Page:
While we can bake into our test code features that will cope with minor changes to the UI of an application, for example. It is likely that over time, your software will grow with additional features, extra steps and added complexity. Being able to write a test once and then forget about it is not something that is workable right now. Unlike a human tester who can work out changes and modifications and the actions they should be taking. Automation scripts can only do what a human has written.

Therefore, automation is never truly ‘done’. It constantly needs to be maintained, modified and evaluated overtime.

Writing automated test is a time sink

A big decision you need to weigh up before adopting automation is whether you have the time and resources to sink into it. Following on from the last point, the automation strategies that are the most robust and effective. Are the ones you have the time to invest the needed hours into building up.

That’s not to say you can’t get some significant results by writing small automation scripts here or there when you have a few moments. Test Automation does not just encompass browser, API or unit tests, for example. But any activity that automates any task associated with the job of software testing.

Writing a script to generate test data? Congratulations, you’re using test automation!

But the take-away is the bigger projects, the longer the time that you should be investing.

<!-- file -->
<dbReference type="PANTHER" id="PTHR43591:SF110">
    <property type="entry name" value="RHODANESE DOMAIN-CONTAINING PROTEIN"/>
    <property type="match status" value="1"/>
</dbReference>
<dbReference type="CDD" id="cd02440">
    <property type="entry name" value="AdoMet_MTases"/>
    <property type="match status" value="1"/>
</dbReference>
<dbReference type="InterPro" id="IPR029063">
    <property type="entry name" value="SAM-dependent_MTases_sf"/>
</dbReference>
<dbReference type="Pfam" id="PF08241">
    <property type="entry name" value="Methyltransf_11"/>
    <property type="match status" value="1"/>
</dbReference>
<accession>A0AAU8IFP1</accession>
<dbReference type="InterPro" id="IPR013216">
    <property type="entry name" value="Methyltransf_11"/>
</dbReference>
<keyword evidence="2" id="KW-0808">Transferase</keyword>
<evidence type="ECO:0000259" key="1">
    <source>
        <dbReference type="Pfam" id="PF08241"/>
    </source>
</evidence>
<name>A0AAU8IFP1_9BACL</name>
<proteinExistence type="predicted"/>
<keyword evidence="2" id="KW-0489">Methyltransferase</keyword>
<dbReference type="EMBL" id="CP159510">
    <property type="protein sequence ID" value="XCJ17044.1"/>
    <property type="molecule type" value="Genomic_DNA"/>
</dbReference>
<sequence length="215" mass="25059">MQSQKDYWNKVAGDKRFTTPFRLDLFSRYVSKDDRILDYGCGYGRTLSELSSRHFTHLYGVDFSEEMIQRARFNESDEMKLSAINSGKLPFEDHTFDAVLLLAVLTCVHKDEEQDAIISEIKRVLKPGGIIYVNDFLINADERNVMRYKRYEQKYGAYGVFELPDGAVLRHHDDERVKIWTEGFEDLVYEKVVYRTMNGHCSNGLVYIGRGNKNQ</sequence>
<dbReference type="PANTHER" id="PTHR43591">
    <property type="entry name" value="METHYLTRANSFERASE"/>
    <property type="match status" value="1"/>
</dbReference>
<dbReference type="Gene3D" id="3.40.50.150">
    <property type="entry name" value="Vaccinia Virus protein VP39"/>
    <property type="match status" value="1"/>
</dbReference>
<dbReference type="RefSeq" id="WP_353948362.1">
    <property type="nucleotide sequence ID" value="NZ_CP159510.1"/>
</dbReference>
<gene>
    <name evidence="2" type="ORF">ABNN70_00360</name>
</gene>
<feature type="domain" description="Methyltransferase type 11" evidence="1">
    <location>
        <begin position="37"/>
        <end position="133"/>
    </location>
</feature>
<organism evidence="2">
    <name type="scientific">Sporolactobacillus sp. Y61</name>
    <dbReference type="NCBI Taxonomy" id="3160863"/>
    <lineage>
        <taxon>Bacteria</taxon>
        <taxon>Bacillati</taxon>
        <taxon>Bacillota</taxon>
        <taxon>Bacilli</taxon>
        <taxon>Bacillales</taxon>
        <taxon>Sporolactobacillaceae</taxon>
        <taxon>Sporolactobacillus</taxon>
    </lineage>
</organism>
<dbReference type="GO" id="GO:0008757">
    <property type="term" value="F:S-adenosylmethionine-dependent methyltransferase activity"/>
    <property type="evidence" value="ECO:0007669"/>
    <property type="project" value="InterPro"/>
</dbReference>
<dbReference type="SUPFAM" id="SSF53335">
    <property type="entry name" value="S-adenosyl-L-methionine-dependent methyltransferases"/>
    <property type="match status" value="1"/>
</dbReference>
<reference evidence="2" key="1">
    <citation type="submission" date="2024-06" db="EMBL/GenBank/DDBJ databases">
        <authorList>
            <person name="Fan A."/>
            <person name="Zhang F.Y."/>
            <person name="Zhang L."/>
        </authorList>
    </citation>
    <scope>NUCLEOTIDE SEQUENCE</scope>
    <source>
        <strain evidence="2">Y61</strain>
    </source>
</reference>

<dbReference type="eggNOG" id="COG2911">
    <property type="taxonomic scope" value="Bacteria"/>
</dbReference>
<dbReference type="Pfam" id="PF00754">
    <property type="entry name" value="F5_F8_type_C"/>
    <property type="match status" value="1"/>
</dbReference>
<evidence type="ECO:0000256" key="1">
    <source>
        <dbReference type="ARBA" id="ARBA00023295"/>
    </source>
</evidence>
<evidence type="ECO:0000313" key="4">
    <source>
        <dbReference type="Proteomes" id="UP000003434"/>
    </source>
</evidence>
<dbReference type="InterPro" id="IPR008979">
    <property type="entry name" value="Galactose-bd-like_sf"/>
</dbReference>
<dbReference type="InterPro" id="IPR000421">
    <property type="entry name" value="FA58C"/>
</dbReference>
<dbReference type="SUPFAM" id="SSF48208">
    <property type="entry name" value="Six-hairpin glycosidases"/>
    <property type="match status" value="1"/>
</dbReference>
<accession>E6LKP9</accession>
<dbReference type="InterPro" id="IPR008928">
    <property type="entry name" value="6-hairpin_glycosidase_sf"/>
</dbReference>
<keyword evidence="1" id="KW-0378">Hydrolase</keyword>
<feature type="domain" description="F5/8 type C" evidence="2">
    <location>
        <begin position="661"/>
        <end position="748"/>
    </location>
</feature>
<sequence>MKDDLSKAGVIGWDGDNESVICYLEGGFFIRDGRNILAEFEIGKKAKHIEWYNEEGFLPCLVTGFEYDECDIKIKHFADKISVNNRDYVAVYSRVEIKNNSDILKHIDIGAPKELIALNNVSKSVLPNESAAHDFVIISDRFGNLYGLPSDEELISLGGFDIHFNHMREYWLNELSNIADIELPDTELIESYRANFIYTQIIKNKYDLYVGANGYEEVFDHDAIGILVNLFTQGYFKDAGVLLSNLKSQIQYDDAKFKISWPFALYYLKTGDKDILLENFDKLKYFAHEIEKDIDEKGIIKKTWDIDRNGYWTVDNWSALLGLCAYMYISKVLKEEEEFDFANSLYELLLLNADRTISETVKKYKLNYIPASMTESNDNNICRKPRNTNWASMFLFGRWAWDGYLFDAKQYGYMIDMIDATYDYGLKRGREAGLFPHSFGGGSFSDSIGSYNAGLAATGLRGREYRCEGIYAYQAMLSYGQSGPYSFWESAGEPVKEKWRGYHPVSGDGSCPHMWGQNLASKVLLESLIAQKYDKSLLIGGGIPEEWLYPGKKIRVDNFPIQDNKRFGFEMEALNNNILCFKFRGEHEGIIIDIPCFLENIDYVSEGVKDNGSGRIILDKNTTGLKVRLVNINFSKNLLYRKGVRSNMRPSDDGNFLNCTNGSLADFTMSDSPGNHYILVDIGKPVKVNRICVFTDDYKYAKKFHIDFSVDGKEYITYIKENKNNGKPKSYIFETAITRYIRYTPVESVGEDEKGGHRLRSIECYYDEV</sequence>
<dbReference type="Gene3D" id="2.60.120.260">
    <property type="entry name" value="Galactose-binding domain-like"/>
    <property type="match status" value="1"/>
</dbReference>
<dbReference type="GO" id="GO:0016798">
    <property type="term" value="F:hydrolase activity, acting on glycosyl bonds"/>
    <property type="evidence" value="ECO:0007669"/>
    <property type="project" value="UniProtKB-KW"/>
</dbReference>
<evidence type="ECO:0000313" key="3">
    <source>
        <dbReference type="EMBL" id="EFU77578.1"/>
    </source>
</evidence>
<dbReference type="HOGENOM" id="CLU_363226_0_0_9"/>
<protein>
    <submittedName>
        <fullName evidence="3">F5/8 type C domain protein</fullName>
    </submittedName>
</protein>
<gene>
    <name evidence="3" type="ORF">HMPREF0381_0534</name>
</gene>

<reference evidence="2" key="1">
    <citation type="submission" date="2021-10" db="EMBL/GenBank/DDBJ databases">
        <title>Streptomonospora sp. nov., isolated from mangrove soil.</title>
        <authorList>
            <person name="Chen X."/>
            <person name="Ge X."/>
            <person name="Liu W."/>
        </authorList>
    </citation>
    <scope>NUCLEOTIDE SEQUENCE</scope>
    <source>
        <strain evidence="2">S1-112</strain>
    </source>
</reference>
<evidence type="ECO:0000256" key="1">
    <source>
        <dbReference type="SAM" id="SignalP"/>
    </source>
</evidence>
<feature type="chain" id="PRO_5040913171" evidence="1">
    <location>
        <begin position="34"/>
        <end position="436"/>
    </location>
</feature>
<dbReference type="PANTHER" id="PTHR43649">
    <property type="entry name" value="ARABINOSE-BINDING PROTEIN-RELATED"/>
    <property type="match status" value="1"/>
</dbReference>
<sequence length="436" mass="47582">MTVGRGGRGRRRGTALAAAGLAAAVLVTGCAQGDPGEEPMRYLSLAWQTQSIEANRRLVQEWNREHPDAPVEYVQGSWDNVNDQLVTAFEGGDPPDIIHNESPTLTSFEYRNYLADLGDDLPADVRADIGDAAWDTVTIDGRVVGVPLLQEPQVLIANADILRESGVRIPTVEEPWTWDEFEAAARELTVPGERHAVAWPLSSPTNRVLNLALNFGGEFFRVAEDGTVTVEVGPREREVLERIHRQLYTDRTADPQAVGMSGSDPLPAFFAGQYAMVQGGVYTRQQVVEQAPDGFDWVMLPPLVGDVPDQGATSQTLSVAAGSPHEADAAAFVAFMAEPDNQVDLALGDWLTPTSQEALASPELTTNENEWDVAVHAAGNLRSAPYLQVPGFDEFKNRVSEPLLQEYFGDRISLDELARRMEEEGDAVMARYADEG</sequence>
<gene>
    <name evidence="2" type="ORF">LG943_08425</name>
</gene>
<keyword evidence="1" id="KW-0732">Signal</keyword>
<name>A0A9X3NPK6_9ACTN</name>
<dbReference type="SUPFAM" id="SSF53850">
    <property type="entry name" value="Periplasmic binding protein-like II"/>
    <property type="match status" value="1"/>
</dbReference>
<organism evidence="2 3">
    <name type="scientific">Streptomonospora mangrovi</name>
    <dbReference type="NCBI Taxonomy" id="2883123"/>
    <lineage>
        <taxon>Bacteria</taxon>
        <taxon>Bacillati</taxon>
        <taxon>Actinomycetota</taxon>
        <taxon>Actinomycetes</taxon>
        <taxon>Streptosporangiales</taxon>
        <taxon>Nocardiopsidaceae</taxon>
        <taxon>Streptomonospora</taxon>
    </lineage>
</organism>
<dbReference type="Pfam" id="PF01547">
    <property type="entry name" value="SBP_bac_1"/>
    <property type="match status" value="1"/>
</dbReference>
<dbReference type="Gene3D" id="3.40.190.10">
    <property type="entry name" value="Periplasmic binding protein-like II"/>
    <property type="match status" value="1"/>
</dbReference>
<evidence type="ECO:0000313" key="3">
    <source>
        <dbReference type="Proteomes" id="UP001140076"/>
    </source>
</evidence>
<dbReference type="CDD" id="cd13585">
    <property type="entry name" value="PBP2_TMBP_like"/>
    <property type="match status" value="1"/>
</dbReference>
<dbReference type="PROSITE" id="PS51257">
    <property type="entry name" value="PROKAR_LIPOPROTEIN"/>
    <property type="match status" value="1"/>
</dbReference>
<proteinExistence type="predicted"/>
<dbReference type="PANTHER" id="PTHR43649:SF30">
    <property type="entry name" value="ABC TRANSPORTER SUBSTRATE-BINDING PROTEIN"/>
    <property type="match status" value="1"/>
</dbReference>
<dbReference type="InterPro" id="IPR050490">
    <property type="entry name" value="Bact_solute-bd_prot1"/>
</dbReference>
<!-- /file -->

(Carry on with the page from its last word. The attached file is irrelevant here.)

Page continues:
Checking is testing. But so can a human

The final limitation that I alluded to above is that while automation is perfect for those repeatable regression type tests. It still can’t test like a user.

It can’t think like a human and find issues with a websites UX for example. Or decide like a real-user and do things that are unexpected. It can only do what you have told it to do.

Automation is great not only for saving time, providing valuable feedback, or uncovering issues that can be hard for a human tester to uncover such as performance issues, or problems with the site reliability under extreme conditions. I remember when load testing used to be getting the entire test team to log onto a website at the same time.

But just don’t think of automation as the solution to all your problems. Research all your options. Discover if what you want to do is feasible. And understand that with test automation. You only get out what you put in.

I hope this blog post was useful to you.

Reach out to me on LinkedIn or Twitter if you have any questions. Or contact me using my contact form.

PS: I also send out a weekly newsletter which contains links to articles I’m reading, the books I’m enjoying. And other interesting content. Sign-up here if you’re interested. It’s free!

Posted by Kevin Tuck

Kevin Tuck is an ISTQB qualified software tester with nearly a decade of professional experience. Well versed in creating versatile and effective testing strategies. He offers a variety of collaborative software testing services. From managing your testing strategy, creating valuable automation assets, or serving as an additional resource.